Pitt administration comes out against grad student union


The Pitt administration is against the formation of a grad student union, an effort United Steelworkers is involved in. (Photo via Flickr Commons)

Speaking on behalf of the University, Pitt Provost Patricia Beeson came out against a graduate student union Thursday, claiming that a union would not be in the best interests of students.

Beeson’s letter is the first direct criticism the administration has levied against the unionization efforts, which formally began in January of 2016. The University is now officially not in favor of the formation of a union, according to a newly formed website.

“Speaking on behalf of the administration, I have serious concerns that a graduate student union would not be in the best interests of either our students or the broader University,” Beeson said. “The unique relationship graduate students have with their faculty, departments, and schools is not well suited to representation by a union.”

Pitt’s site echoed this view, saying that a union contract would impede relationships between the University and graduate students.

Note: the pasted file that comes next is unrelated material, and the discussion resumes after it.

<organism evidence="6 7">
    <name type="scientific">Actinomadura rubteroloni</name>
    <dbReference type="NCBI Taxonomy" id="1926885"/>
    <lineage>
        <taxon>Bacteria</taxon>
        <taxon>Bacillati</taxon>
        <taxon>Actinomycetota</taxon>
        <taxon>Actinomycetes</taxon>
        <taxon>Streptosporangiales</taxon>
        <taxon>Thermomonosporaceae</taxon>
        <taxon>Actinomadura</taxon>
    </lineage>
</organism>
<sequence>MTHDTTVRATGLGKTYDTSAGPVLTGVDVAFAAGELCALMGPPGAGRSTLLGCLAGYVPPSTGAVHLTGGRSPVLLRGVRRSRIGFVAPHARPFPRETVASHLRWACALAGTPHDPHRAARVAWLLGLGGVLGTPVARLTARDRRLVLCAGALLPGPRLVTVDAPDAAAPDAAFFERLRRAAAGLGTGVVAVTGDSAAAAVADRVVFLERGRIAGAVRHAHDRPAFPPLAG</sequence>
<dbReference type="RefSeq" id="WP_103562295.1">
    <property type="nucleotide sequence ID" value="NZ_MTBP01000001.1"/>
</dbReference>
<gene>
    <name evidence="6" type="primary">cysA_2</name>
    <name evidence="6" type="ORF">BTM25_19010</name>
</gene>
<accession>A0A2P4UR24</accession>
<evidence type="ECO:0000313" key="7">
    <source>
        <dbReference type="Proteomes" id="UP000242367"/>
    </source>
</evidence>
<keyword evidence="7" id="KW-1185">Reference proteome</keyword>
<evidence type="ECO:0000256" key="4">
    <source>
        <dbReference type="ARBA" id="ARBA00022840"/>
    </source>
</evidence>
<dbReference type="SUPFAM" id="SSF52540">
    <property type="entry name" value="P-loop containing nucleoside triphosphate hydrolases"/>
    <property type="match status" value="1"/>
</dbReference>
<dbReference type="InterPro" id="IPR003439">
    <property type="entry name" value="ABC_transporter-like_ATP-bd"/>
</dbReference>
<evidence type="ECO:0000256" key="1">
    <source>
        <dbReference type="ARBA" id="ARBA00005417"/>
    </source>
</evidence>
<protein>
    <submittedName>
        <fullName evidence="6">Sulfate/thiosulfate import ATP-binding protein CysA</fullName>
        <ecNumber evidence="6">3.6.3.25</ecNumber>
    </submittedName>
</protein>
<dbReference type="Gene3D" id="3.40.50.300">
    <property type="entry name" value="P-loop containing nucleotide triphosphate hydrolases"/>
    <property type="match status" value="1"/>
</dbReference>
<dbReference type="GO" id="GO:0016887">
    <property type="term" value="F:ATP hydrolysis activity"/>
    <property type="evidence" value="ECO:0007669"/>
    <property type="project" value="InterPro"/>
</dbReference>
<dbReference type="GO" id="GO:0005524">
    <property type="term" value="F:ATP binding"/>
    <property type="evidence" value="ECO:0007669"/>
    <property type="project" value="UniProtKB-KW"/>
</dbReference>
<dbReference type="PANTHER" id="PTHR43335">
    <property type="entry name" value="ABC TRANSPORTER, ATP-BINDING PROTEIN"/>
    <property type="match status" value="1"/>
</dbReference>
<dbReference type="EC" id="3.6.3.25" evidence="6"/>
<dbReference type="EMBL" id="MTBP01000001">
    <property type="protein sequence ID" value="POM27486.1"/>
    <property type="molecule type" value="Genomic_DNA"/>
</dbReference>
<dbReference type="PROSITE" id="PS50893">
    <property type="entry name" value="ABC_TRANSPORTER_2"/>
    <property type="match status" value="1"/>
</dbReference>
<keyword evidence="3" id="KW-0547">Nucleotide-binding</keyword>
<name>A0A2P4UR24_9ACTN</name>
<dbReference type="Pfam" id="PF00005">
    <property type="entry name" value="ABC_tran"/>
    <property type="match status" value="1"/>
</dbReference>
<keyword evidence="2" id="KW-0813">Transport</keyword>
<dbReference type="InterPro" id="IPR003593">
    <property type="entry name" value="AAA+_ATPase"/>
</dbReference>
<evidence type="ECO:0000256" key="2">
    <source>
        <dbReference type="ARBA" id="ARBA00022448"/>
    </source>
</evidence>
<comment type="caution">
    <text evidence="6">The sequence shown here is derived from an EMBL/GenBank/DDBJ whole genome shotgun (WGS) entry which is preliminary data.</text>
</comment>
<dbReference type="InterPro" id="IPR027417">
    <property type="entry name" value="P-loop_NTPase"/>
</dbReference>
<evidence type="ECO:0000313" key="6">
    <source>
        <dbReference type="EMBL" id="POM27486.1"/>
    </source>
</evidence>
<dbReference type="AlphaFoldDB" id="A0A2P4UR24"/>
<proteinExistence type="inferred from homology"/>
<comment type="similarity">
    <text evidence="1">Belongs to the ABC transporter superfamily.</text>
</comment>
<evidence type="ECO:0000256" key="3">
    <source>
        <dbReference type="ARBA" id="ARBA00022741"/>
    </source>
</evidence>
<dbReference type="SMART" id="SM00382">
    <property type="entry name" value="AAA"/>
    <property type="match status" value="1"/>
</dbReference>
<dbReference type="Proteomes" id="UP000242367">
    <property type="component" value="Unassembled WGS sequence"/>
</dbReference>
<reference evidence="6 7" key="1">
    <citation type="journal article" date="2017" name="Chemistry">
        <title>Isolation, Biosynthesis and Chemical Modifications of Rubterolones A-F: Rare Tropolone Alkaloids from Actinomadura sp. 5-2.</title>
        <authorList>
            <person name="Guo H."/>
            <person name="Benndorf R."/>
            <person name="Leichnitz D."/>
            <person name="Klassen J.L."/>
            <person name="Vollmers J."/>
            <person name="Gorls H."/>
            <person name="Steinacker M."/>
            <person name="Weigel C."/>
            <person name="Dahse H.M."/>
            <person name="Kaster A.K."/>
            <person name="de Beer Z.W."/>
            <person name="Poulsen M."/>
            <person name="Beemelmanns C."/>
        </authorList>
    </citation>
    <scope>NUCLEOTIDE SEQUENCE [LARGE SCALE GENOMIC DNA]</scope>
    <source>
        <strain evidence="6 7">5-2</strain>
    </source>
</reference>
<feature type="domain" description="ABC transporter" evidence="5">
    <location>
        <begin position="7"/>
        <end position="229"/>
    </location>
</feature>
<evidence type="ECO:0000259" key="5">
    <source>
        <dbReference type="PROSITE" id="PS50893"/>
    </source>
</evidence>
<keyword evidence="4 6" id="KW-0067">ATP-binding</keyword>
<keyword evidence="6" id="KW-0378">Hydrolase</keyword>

Also in the letter, Beeson said “…education, not the financial support, is the goal of graduate study.”

Pitt’s union organizers are working with United Steelworkers, a group that has unionized faculty — but not grad students — at Robert Morris and Point Park. Dozens of other schools have organized nationwide, including Pennsylvania’s two other large state-related Universities — Penn State and Temple.

Beeson said the involvement of an outside group like United Steelworkers could negatively affect grad students.

“In short, we have a healthy, ongoing conversation—one that should continue,” she said. “This collaborative approach is more effective than the potentially adversarial approach of collective bargaining, especially one in which a union unfamiliar with our academic values, culture, and mission would represent graduate students and their interests.”

Beth Shabaan, a student union organizer, said they are working with USW to learn the legalities and specifics of unionizing.

“The key is this is their expertise, we’re experts at being students,” Shabaan told The Pitt News in June. “We’re not experts at exactly how the unionization takes place.”

Beeson said she hasn’t found any “single, widespread concern” motivating the unionization efforts. However, Shabaan said the concerns come down to a few things — “lack of transparency, safety [and] pay.”